Our Planets Disappearing Drinking Water
Scarce Drinking Water
Do you take your drinking water for granted? Water companies deliver it daily. It's inexpensive and readily available - but for how long?
97% of world's water is not drinkable!
How much have you ever thought about water? We take it for granted every day, assuming it will always be there when we need it. Did you know that most of the world’s surface water is locked up in the oceans as salt water? 97% of our surface water source! Only 3% of the world’s water is freshwater. As the Earth’s population continues to grow and expand the search for freshwater sources is ongoing whether existing, recycled or desalinated.
Elakala Waterfalls Swirling Pool, Blackwater State Park, West Virginia, USA
Mega cities could affect our water future
Beautiful waterfalls one day may cease to exist because of unforeseen climate changes or worse, the encroachment of mankind in the form of mega cities, greedy for water sources.
By estimation, it is considered that by 2025 over half of the world’s countries, mostly developing ones, will be vulnerable for a water crisis.
Beautiful Smoo Cave Waterfall, Scotland
Nonprofit groups help provide safe drinking water worldwide
Fortunately, there are organizations like WaterPartners International which is a nonprofit group from the USA. They are committed to providing safe drinking water and sanitation in these developing countries. Former American President Bill Clinton is involved working to bring donors and local communities together to achieve this goal.
State of Washington, USA
Over a billion people are in peril
In America we have already witnessed decades of increasing drought for the West coast, notably beautiful California. Excessively dry conditions have lead to severe wildfires, endangering the large city populations. Part of the East Coast, whole lakes evaporated to bone dry, is now trucking in drinking water to metro areas like Atlanta, Georgia, once lush only two decades ago. Life is changing for millions.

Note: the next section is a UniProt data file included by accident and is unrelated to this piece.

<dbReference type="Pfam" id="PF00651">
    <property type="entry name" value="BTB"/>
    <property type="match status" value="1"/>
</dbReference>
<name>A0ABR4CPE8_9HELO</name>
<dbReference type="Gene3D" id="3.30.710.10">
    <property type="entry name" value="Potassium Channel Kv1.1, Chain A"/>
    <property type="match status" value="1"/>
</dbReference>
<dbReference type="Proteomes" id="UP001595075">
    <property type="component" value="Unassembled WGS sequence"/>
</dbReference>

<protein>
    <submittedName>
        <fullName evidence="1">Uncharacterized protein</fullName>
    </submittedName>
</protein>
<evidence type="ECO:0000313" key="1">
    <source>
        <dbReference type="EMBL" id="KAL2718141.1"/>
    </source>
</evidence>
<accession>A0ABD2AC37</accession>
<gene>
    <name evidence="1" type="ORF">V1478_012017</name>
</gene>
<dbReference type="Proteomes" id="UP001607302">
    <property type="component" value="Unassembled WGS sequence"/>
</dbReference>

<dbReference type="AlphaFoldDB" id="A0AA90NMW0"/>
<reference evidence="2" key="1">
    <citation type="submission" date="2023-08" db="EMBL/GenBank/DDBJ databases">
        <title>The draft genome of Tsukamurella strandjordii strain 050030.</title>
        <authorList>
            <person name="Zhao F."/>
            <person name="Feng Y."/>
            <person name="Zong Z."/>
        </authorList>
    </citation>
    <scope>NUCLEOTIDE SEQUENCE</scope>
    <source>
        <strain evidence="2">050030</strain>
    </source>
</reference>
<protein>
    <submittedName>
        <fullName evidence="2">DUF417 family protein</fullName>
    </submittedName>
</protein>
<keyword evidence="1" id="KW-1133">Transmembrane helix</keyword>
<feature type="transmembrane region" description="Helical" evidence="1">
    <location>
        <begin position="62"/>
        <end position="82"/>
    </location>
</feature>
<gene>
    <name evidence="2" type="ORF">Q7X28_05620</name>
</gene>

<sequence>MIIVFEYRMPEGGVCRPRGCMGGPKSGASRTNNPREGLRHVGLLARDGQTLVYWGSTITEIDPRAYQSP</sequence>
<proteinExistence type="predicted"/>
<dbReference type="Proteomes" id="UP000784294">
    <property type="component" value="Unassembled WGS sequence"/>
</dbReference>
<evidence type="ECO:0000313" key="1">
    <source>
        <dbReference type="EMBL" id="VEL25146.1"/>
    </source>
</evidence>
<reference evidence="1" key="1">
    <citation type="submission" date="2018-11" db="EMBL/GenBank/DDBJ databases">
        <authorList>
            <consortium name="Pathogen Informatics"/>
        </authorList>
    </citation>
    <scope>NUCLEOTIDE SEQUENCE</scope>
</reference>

Almost 20% of the world’s population lacks access to safe drinking water. That’s about 1.2 billion people are in peril, according to The United Nations estimates.
Agriculture consumes most of our drinking water
In today’s modern economy, agriculture consumes about 70% of our precious freshwater resources. How is that so? Freshwater is used as a solvent for many chemical substances and also facilitates industrial cooling and transportation.
Niagara Falls at night, New York, USA
What happens as the glaciers melt?
The freshwater on Earth is only 3%. Did you know that about two-thirds of that 3% is frozen into the North and South polar icecaps and many glaciers? With those ice caps now melting and dissolving into the salty oceans, how much further does that reduce that percentage? Much of the freshwater is underground. Only 0.3% is surface water in the form of naturally occurring lakes and ponds as well as man-made canals, ditches and reservoirs! The numbers keep getting smaller and smaller and yet societies planet-wide continue to take water for granted.
City water geysers - state of Pennsylvania, USA
Where is most of the world's drinking water located?
Did you know that the Great Lakes in the Midwest region of America and LakeBaikal in Siberian Russia, the world’s deepest lake, contain seven-eighths of the surface freshwater in the world?
Waterfall Palenque, Mexico
Lake Baikal, Russia called "Living Water."
The waters of Lake Baikal have long been considered both medicinal and spiritual, called “living water.” The lower depths of all the other deep lakes in the world are dead because they are asphyxiated by gases. Yet the wonderment is that Lake Baikal’s depths are literally blanketed in fresh oxygen.
There are thermal springs coming up from the bottom of the lake bed. Scientists speculate that the release of hot, oxygenated water from those underwater vents may explain why the water is not dead at the deepest depths like in other lakes. The past five years they have discovered the water from the underwater vents is mixed by two horizontal currents as well as the rising and falling of additional vertical currents so that aquatic life can thrive in the deep.
The famous Lake Baikal
Russia’s Endangered Lake Baikal
Here’s an informative and interesting short video about the largest freshwater lake in the world and how global warming and industry toxins are affecting it.